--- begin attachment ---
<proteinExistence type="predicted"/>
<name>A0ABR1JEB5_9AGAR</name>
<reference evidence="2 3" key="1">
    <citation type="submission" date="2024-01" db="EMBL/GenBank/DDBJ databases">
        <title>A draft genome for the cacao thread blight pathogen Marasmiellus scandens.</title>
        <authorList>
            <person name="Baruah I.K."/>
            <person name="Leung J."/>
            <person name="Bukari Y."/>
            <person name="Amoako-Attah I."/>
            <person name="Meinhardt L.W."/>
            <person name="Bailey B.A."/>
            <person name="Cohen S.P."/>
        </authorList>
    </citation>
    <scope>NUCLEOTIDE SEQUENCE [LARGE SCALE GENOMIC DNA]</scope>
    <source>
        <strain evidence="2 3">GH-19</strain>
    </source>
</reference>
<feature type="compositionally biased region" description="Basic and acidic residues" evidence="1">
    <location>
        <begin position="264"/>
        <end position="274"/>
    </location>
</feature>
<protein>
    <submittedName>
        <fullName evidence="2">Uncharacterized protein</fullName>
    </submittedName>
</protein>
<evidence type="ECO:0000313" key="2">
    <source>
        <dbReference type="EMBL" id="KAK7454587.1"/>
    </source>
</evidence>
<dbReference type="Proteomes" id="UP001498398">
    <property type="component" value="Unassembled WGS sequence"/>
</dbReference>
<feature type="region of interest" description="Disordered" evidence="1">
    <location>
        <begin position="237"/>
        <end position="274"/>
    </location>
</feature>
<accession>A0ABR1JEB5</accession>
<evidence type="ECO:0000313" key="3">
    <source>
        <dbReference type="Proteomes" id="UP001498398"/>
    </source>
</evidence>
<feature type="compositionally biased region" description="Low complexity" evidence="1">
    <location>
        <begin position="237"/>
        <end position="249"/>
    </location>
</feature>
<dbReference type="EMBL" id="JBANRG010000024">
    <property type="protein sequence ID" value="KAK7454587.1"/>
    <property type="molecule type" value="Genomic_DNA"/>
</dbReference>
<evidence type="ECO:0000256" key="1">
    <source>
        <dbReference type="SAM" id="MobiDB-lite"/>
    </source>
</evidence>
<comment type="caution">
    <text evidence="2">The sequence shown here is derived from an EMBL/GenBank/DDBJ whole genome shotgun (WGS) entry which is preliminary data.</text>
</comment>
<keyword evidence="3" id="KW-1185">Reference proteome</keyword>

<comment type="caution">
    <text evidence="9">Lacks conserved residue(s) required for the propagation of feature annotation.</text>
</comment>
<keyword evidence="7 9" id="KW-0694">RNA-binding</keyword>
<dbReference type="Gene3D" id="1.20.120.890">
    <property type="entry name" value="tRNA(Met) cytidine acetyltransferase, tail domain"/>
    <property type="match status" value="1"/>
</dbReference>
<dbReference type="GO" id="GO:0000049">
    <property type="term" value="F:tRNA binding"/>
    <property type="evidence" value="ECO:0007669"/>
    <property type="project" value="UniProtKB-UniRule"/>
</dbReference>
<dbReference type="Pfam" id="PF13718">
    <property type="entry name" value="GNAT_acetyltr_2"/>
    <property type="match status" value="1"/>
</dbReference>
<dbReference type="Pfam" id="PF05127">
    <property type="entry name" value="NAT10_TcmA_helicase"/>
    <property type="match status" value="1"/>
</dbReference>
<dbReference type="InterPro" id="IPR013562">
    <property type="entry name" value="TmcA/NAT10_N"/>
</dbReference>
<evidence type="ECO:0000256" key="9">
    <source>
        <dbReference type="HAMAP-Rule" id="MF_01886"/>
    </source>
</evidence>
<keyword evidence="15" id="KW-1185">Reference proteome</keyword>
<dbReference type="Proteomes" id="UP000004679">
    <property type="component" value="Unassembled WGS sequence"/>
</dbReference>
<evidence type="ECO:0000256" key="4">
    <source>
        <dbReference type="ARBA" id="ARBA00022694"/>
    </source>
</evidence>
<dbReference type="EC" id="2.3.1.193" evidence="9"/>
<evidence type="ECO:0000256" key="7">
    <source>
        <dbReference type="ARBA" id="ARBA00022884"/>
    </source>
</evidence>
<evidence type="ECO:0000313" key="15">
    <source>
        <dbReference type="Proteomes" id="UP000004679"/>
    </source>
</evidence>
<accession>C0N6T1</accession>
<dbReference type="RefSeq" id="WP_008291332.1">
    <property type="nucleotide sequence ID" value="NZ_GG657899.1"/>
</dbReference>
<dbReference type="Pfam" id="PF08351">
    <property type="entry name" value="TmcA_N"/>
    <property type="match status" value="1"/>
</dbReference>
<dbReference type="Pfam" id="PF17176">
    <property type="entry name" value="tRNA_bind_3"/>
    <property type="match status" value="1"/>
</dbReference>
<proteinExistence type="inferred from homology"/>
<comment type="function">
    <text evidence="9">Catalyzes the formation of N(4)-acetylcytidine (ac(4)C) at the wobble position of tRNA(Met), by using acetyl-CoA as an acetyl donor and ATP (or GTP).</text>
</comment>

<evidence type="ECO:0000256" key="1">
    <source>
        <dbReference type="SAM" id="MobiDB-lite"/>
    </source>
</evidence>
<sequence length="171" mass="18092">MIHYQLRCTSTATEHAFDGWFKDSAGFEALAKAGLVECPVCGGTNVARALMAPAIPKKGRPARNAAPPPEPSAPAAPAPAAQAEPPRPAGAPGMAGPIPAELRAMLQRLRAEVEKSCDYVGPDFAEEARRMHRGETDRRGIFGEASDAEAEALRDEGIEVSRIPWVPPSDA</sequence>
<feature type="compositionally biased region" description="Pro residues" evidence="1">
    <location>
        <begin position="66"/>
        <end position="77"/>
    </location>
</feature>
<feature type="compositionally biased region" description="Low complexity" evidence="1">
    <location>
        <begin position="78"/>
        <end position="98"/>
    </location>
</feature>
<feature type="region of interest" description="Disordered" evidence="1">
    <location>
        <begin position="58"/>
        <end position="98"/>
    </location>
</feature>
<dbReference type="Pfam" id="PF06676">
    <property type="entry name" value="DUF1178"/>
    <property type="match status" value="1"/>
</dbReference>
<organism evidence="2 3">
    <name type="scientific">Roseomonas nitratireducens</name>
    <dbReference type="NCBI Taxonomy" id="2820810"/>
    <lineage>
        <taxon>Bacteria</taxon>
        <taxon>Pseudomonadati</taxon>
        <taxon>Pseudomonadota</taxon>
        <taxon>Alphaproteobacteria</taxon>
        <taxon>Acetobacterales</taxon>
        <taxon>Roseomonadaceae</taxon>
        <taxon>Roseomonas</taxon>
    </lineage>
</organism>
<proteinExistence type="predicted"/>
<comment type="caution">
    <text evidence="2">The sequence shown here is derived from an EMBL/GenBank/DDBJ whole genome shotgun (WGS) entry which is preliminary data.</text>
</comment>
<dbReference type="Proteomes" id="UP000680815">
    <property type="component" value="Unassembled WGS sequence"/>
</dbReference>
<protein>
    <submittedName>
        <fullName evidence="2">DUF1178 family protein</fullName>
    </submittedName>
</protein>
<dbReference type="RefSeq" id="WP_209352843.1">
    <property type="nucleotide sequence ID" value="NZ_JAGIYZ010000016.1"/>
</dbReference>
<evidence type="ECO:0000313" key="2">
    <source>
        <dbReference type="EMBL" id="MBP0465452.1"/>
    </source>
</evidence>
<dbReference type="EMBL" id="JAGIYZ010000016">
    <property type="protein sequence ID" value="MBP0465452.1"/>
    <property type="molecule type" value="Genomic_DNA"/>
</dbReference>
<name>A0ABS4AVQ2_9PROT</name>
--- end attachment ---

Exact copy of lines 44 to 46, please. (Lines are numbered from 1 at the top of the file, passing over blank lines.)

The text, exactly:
    </location>
</feature>
<accession>A0ABR1JEB5</accession>